Since 2009, Obama administration officials have used harsh language and diplomatic pressure in an attempt to promote political reform in Kenya. The pattern continued this week with a new demand from Ambassador Michael Ranneberger that the Kenyan government “step up the fight against corruption, and replace Chief Justice Evan Gicheru and Attorney General Amos Wako.” Ranneberger’s call allows for a partial test of US influence in Kenya: how will the government respond? If the officials step down early, the US will have successfully flexed diplomatic muscle in one of Africa’s most important countries. If they do not, US prestige could take a hit on the continent.
The Daily Nation has more of Ranneberger‘s remarks:
Mr Ranneberger said two major issues threaten the future stability of development: “The culture of impunity and negative ethnicity.”
“We have seen in recent weeks a great deal of focus on corruption. Several officials have ‘stepped aside’. But we have seen before that ministers have temporarily stepped aside for alleged wrongdoing only to return in new incarnations. To demonstrate seriousness, actual prosecutions are essential and then imprisonment of those found guilty,” he said.
He called for corrupt ministers to be jailed.
According to the new Constitution, the CJ must be replaced by February and the AG by August of 2011. Mr Ranneberger said speedy action must be taken to find suitable replacements who can marshall a purge against corruption in government.
“We therefore urge the appointment of a new Attorney General and a new Chief Justice of the highest repute, and we urge that the Kenya Anti Corruption Commission be strengthened with additional resources,” he said.
He said President Obama is watching Kenya’s reform agenda “with a sense of urgency”, adding that the US is Kenya’s largest development partner contributing over US$1 billion annually.
Although Gicheru is out within four months, and Wako within a year, no matter what, Ranneberger seems to want them to leave early and perhaps to face trial as well. That posture represents an escalation over his earlier public pronouncements: “While Ambassador Ranneberger has previously called for strict vetting for future Justice and Attorney General appointments, this is the first time he has called for the two officials to step down.”
Ranneberger’s speech comes at a potentially awkward moment in US-Kenyan relations, as the latest Wikileaks revelations include documents from the US Embassy in Nairobi that are unflattering to Kenya:
Leaked reports from the US embassy in Nairobi depict Kenya as “a swamp of flourishing corruption,” the German magazine Der Spiegel reported on Sunday.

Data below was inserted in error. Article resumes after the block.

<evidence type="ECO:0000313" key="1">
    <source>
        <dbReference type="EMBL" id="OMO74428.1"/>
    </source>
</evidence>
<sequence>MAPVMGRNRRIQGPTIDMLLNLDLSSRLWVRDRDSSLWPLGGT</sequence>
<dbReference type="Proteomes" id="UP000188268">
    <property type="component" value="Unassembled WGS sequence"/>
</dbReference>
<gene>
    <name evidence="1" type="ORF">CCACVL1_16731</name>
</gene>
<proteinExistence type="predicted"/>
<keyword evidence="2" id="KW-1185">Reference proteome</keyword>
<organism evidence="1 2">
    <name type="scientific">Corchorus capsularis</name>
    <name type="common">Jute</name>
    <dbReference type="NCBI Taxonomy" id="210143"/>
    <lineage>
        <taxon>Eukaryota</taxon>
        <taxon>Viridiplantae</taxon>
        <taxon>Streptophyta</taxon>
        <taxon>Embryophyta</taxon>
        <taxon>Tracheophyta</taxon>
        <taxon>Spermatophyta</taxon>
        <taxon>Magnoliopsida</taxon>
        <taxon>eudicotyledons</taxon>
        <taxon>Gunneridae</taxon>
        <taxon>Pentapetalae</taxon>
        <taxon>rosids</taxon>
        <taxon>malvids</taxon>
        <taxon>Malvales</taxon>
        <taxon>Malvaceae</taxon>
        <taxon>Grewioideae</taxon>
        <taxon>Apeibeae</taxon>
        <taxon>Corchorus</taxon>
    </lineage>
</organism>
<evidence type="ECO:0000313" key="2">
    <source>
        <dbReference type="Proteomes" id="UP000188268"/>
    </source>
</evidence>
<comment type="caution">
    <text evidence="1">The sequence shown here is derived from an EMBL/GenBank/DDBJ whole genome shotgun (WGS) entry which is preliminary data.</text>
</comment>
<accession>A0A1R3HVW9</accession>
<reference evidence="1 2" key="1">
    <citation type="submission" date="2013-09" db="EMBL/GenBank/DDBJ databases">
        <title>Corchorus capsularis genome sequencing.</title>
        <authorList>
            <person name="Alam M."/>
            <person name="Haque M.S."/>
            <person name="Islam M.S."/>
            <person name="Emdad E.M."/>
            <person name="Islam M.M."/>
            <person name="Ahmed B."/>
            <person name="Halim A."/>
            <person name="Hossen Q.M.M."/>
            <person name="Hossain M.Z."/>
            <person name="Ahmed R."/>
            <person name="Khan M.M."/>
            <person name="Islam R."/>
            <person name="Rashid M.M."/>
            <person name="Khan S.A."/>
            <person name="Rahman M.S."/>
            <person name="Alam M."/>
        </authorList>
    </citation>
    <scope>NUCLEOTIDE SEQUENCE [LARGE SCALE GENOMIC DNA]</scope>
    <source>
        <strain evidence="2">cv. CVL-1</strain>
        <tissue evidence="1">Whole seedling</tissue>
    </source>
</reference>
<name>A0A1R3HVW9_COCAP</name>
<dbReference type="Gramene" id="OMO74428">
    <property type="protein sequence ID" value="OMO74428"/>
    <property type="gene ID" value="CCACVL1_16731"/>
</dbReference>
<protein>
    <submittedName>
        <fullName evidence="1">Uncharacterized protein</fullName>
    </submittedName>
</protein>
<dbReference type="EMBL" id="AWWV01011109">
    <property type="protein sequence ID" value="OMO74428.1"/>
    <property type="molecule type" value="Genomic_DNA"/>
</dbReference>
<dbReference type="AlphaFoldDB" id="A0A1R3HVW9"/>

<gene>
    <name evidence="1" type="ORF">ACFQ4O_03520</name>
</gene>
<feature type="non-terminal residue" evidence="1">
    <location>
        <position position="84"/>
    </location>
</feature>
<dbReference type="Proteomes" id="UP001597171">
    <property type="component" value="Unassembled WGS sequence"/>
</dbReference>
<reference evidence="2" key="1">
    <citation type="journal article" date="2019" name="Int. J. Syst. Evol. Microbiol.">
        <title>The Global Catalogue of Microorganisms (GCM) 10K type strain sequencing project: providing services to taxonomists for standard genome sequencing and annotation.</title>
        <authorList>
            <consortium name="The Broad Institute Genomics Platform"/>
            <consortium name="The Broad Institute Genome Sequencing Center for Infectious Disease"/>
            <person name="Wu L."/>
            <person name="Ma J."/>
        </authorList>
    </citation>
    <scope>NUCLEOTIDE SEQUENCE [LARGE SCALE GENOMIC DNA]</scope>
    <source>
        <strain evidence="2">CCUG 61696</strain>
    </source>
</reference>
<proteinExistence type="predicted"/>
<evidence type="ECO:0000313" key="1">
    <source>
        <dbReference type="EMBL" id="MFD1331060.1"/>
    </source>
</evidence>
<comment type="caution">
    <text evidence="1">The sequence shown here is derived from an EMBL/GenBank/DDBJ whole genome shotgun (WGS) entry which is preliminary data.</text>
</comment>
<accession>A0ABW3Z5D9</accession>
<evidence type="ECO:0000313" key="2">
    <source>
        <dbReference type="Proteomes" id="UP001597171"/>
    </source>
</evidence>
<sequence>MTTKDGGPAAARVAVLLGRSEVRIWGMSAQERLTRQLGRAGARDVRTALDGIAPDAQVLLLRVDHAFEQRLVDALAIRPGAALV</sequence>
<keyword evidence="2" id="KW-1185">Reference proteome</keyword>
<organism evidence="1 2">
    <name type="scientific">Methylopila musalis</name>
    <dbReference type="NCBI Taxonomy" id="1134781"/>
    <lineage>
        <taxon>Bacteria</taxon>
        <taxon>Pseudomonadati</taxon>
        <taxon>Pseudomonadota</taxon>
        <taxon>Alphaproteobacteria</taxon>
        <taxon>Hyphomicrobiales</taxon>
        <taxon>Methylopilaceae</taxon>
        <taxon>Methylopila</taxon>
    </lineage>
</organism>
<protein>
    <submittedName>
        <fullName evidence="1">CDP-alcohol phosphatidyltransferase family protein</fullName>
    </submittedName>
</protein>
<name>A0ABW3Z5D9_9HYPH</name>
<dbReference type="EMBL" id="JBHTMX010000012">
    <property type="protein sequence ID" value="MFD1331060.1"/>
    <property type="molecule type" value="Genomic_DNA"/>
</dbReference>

“Almost every single sentence in the embassy reports speaks with disdain of the government of President Mwai Kibaki and Prime Minister Raila Odinga,” adds Der Spiegel.
These documents will not necessarily damage the relationship between Washington and Nairobi, and some high Kenyan officials are sympathetic to Washington’s perspective. The head of Kenya’s Anti-Corruption Authority, PLO Lumumba, indicated some agreement with Ranneberger’s perspective in an interview with VOA. But I wonder whether other Kenyan officials, including the president and prime minister, might find offensive the idea that Washington views Kenya with contempt, and I wonder whether they might feel that the US ambassador overstepped his role by calling for the ouster of specific government officials.
In any case, Washington’s views on Kenya are becoming clear both through officials’ own remarks and through leaks. Now Kenyan authorities will have to decide how to respond.
[UPDATE]: Now we’re seeing some fallout from Wikileaks in Kenya.
Kenya says it is surprised and shocked by reported comments about the country contained in leaked U.S. diplomatic memos.
The German magazine Der Spiegel says the cables depict Kenya as a “swamp of corruption.”
Kenyan government spokesman Alfred Mutua says that if the report is true, the comments are malicious and a total misrepresentation of Kenya and its leaders.
Mutua says the top U.S. diplomat for Africa, Johnnie Carson, called Kenyan Prime Minister Raila Odinga on Monday to apologize for what is expected to come out. Mutua adds, however, that the U.S. has not detailed what the cables say or for what it is apologizing.
If you tell someone what to do, and then they start to think that you hold them in contempt, are they more or less likely to do what you wanted?